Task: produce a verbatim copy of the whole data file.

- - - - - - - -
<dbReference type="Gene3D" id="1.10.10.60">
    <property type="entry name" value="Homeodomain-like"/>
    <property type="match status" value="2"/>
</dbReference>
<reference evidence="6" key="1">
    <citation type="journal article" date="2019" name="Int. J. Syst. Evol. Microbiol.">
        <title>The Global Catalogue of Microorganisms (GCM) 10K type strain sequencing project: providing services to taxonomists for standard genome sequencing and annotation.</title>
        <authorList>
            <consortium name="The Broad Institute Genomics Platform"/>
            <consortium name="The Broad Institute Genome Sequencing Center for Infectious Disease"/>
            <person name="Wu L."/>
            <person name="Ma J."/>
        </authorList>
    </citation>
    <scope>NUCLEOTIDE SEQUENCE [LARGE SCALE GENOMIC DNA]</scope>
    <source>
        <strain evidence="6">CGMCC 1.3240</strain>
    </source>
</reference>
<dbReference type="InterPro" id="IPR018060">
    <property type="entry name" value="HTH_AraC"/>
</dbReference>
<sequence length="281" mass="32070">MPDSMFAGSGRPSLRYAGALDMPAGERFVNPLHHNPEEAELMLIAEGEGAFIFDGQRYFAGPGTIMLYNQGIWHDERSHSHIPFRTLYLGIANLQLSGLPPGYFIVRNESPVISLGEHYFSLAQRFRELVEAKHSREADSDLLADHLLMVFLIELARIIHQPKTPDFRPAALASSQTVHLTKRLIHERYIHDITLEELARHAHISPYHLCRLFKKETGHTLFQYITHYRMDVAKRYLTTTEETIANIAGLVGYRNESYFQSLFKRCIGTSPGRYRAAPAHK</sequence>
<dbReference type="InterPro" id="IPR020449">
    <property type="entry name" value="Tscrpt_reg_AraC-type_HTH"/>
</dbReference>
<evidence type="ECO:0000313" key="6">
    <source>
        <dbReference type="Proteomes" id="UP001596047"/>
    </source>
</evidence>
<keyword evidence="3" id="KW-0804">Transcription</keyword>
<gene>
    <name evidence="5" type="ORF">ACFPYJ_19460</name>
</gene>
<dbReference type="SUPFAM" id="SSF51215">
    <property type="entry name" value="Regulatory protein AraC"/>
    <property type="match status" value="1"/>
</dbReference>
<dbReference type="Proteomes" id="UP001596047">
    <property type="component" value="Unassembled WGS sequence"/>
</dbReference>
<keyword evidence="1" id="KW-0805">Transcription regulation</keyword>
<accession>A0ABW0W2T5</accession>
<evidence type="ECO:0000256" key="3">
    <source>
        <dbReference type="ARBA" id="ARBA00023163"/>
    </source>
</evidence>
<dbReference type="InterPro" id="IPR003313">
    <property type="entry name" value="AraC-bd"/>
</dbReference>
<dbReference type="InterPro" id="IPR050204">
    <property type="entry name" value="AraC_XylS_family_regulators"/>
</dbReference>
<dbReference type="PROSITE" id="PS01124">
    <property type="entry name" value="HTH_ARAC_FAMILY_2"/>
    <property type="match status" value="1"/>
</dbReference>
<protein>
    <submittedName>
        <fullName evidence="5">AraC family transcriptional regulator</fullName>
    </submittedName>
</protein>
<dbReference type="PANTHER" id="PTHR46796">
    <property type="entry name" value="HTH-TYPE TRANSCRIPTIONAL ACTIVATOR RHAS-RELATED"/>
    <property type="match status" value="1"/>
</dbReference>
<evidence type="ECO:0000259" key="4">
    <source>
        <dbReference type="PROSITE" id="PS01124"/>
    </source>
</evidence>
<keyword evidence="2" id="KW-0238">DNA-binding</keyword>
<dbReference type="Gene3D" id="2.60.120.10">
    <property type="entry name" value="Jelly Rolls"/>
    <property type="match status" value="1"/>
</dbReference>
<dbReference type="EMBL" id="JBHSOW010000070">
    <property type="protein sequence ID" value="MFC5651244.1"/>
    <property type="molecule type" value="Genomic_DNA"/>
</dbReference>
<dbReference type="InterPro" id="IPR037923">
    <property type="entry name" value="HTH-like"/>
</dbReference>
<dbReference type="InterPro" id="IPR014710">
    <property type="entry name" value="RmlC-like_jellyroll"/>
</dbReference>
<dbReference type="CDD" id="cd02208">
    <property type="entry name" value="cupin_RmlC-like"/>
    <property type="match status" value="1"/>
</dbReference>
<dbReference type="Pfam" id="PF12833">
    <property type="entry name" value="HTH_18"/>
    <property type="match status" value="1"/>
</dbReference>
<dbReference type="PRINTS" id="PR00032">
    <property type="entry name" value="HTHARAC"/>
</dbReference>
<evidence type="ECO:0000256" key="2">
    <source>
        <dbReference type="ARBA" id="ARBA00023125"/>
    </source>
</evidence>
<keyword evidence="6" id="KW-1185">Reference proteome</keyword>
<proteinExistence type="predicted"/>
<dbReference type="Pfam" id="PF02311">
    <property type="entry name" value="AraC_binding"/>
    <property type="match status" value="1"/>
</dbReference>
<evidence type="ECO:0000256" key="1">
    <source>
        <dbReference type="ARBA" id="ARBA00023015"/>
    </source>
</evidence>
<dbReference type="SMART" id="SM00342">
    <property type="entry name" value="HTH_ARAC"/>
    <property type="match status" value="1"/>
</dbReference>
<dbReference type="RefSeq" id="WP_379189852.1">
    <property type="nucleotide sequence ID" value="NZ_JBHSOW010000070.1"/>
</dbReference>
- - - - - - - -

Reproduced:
<dbReference type="Gene3D" id="1.10.10.60">
    <property type="entry name" value="Homeodomain-like"/>
    <property type="match status" value="2"/>
</dbReference>
<reference evidence="6" key="1">
    <citation type="journal article" date="2019" name="Int. J. Syst. Evol. Microbiol.">
        <title>The Global Catalogue of Microorganisms (GCM) 10K type strain sequencing project: providing services to taxonomists for standard genome sequencing and annotation.</title>
        <authorList>
            <consortium name="The Broad Institute Genomics Platform"/>
            <consortium name="The Broad Institute Genome Sequencing Center for Infectious Disease"/>
            <person name="Wu L."/>
            <person name="Ma J."/>
        </authorList>
    </citation>
    <scope>NUCLEOTIDE SEQUENCE [LARGE SCALE GENOMIC DNA]</scope>
    <source>
        <strain evidence="6">CGMCC 1.3240</strain>
    </source>
</reference>
<dbReference type="InterPro" id="IPR018060">
    <property type="entry name" value="HTH_AraC"/>
</dbReference>
<sequence length="281" mass="32070">MPDSMFAGSGRPSLRYAGALDMPAGERFVNPLHHNPEEAELMLIAEGEGAFIFDGQRYFAGPGTIMLYNQGIWHDERSHSHIPFRTLYLGIANLQLSGLPPGYFIVRNESPVISLGEHYFSLAQRFRELVEAKHSREADSDLLADHLLMVFLIELARIIHQPKTPDFRPAALASSQTVHLTKRLIHERYIHDITLEELARHAHISPYHLCRLFKKETGHTLFQYITHYRMDVAKRYLTTTEETIANIAGLVGYRNESYFQSLFKRCIGTSPGRYRAAPAHK</sequence>
<dbReference type="InterPro" id="IPR020449">
    <property type="entry name" value="Tscrpt_reg_AraC-type_HTH"/>
</dbReference>
<evidence type="ECO:0000313" key="6">
    <source>
        <dbReference type="Proteomes" id="UP001596047"/>
    </source>
</evidence>
<keyword evidence="3" id="KW-0804">Transcription</keyword>
<gene>
    <name evidence="5" type="ORF">ACFPYJ_19460</name>
</gene>
<dbReference type="SUPFAM" id="SSF51215">
    <property type="entry name" value="Regulatory protein AraC"/>
    <property type="match status" value="1"/>
</dbReference>
<dbReference type="Proteomes" id="UP001596047">
    <property type="component" value="Unassembled WGS sequence"/>
</dbReference>
<keyword evidence="1" id="KW-0805">Transcription regulation</keyword>
<accession>A0ABW0W2T5</accession>
<evidence type="ECO:0000256" key="3">
    <source>
        <dbReference type="ARBA" id="ARBA00023163"/>
    </source>
</evidence>
<dbReference type="InterPro" id="IPR003313">
    <property type="entry name" value="AraC-bd"/>
</dbReference>
<dbReference type="InterPro" id="IPR050204">
    <property type="entry name" value="AraC_XylS_family_regulators"/>
</dbReference>
<dbReference type="PROSITE" id="PS01124">
    <property type="entry name" value="HTH_ARAC_FAMILY_2"/>
    <property type="match status" value="1"/>
</dbReference>
<protein>
    <submittedName>
        <fullName evidence="5">AraC family transcriptional regulator</fullName>
    </submittedName>
</protein>
<dbReference type="PANTHER" id="PTHR46796">
    <property type="entry name" value="HTH-TYPE TRANSCRIPTIONAL ACTIVATOR RHAS-RELATED"/>
    <property type="match status" value="1"/>
</dbReference>
<evidence type="ECO:0000259" key="4">
    <source>
        <dbReference type="PROSITE" id="PS01124"/>
    </source>
</evidence>
<keyword evidence="2" id="KW-0238">DNA-binding</keyword>
<dbReference type="Gene3D" id="2.60.120.10">
    <property type="entry name" value="Jelly Rolls"/>
    <property type="match status" value="1"/>
</dbReference>
<dbReference type="EMBL" id="JBHSOW010000070">
    <property type="protein sequence ID" value="MFC5651244.1"/>
    <property type="molecule type" value="Genomic_DNA"/>
</dbReference>
<dbReference type="InterPro" id="IPR037923">
    <property type="entry name" value="HTH-like"/>
</dbReference>
<dbReference type="InterPro" id="IPR014710">
    <property type="entry name" value="RmlC-like_jellyroll"/>
</dbReference>
<dbReference type="CDD" id="cd02208">
    <property type="entry name" value="cupin_RmlC-like"/>
    <property type="match status" value="1"/>
</dbReference>
<dbReference type="Pfam" id="PF12833">
    <property type="entry name" value="HTH_18"/>
    <property type="match status" value="1"/>
</dbReference>
<dbReference type="PRINTS" id="PR00032">
    <property type="entry name" value="HTHARAC"/>
</dbReference>
<evidence type="ECO:0000256" key="2">
    <source>
        <dbReference type="ARBA" id="ARBA00023125"/>
    </source>
</evidence>
<keyword evidence="6" id="KW-1185">Reference proteome</keyword>
<proteinExistence type="predicted"/>
<dbReference type="Pfam" id="PF02311">
    <property type="entry name" value="AraC_binding"/>
    <property type="match status" value="1"/>
</dbReference>
<evidence type="ECO:0000256" key="1">
    <source>
        <dbReference type="ARBA" id="ARBA00023015"/>
    </source>
</evidence>
<dbReference type="SMART" id="SM00342">
    <property type="entry name" value="HTH_ARAC"/>
    <property type="match status" value="1"/>
</dbReference>
<dbReference type="RefSeq" id="WP_379189852.1">
    <property type="nucleotide sequence ID" value="NZ_JBHSOW010000070.1"/>
</dbReference>